Nike’s Houston Rockets ‘purpose washing’ reveals its true stance: Believe in something, unless it means sacrificing something

Recently, Nike pulled an NBA team's merchandise from its China stores after its general manager tweeted in support of Hong Kong protestors. In doing so, it proved that its purpose is hollow, not really a purpose at all, argues Richard Ralphsmith.

“Believe in something. Even if it means sacrificing everything.” That was the headline of Nike’s biggest campaign last year, featuring Colin Kaepernick, the NFL player who, in a protest against police brutality, refused to stand for the U.S. national anthem. Nike’s campaign was supposedly in support of those who suffer in the struggle for human rights. But in recent weeks, the brand has shown the hollowness of its so called purpose.

Last month, Nike removed NBA team Houston Rockets’ merchandise from its stores in China. The background: Two weeks earlier, the Rockets’ general manager, Daryl Morey, tweeted his support for Hong Kong protesters with the words, “fight for freedom, stand with Hong Kong”. The Rockets are a hugely popular NBA team in China.

The Houston Rockets, led by NBA heavyweight James Harden, are a popular team in China

Morey’s tweet went down poorly with the government, local consumers and Chinese sponsors. So Nike delisted the Rockets’ merchandise, making it clear what they believe in: the $1.68bn in revenue from its Chinese operations, rather than democracy and freedom of expression.

This is just one example of the cynicism of much of the ’cause’ or ‘purpose’ advertising that now dominates our media landscape. In 2017, Qantas spoke out on the same-sex marriage debate because it saw an alignment of belief and market opportunity. For the same reason, this year it reportedly pressured the Wallabies to sack Israel Folau after his controversial social media posts. It appears that, in both of these cases, Qantas judged that there was more financial upside than downside to taking a stand.

However, in an instance where the beliefs of Qantas stand in opposition to its financial interests, we see that it’s the beliefs that are sacrificed. A stand on principle would see Qantas end its partnership with Emirates, owned by the government of Dubai, where homosexuality is a crime punished by draconian penalties.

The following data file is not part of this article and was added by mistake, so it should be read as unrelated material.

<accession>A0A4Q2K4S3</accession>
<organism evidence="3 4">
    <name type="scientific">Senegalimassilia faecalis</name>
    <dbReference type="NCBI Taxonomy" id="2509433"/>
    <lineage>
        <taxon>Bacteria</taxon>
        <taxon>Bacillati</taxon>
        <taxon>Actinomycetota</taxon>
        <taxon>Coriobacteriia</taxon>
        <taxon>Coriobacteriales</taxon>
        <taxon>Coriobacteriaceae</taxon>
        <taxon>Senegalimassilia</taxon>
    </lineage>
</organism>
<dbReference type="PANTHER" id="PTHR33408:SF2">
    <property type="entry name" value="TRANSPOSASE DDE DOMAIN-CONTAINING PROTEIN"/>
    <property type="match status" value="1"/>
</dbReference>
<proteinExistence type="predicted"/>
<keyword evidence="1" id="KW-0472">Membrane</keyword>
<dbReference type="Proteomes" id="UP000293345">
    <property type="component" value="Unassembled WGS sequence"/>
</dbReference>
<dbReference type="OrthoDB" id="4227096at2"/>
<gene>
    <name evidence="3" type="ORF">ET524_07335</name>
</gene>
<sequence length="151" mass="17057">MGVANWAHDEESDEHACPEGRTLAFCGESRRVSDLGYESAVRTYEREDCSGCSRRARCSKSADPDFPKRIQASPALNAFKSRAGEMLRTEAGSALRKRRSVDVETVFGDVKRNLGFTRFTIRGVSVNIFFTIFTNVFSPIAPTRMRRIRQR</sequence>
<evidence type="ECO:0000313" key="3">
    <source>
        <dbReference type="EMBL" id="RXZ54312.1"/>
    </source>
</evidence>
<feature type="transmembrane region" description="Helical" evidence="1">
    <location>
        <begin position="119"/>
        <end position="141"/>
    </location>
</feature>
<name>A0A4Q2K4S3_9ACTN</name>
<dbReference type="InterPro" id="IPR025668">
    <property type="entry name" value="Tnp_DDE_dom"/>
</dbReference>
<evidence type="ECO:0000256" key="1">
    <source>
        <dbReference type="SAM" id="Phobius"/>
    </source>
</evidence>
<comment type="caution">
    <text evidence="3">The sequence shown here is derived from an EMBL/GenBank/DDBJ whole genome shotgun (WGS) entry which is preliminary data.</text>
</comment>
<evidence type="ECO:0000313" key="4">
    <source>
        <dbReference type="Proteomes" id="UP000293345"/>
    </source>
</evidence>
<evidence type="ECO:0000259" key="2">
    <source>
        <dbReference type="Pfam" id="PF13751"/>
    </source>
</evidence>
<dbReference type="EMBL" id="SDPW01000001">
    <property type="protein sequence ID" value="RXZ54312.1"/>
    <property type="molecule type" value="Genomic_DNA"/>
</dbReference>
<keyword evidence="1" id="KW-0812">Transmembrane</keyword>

In another example, at the height of the #MeToo movement early this year, Gillette launched a highly contentious global belief campaign against ‘toxic masculinity’. It was met with huge consumer backlash and contributed to an $8bn write-down of the Gillette business by its owner, Proctor & Gamble. The brand has since quietly stepped back from the campaign.

These and other examples expose the insincerity of this global marketing trend. Purpose marketing has become ‘purpose washing’, a strategy to grow brands by exploiting our desire for guilt-free consumption. Like green-washing, it delivers feel-good vibes at no cost to the consumer.

The reason it’s losing effectiveness is not only because of the hypocrisy that often accompanies it, but because the market is overcrowded. Multiple brands are competing for the same purposes with no direct connection to their products. They seek a zone of acceptability where mainstream media, social media and consumer opinion are in virtuous alignment with business opportunity. The result is scores of brands taking almost identical positions on popular issues such as diversity and the environment, and none, for instance, speaking out in support of the Hong Kong democracy protestors.

There is immense power in belief. Closely related to faith, belief can forge affinity and common purpose among disparate people. With the traditional sources of our beliefs – religion and family – in retreat across the western world, corporates are seeking to fill the void by injecting brands with belief. They promise their customers the conscience-cleansing benefits of acting morally without sacrificing consumption.

This practice is proving beyond the abilities of the world’s largest marketers as consumers wise up. People are realising that they’re looking for purpose in all the wrong places.

This isn’t to say that there is no future in cause-related marketing. But it is fraught with danger.

Too many brands’ efforts have heightened consumer scepticism. To avoid purpose washing, brands need to choose issues that are directly relevant to the product or service, different from what others are doing, and held deeply enough that the business would sacrifice a significant market opportunity rather than act against it. For most, this is too high a bar.

By trying to fake it, brands end up adopting Nike position’s: ‘Believe in something. Unless it means sacrificing something.’

Richard Ralphsmith is co-founder and executive creative director of independent advertising agency DPR&Co


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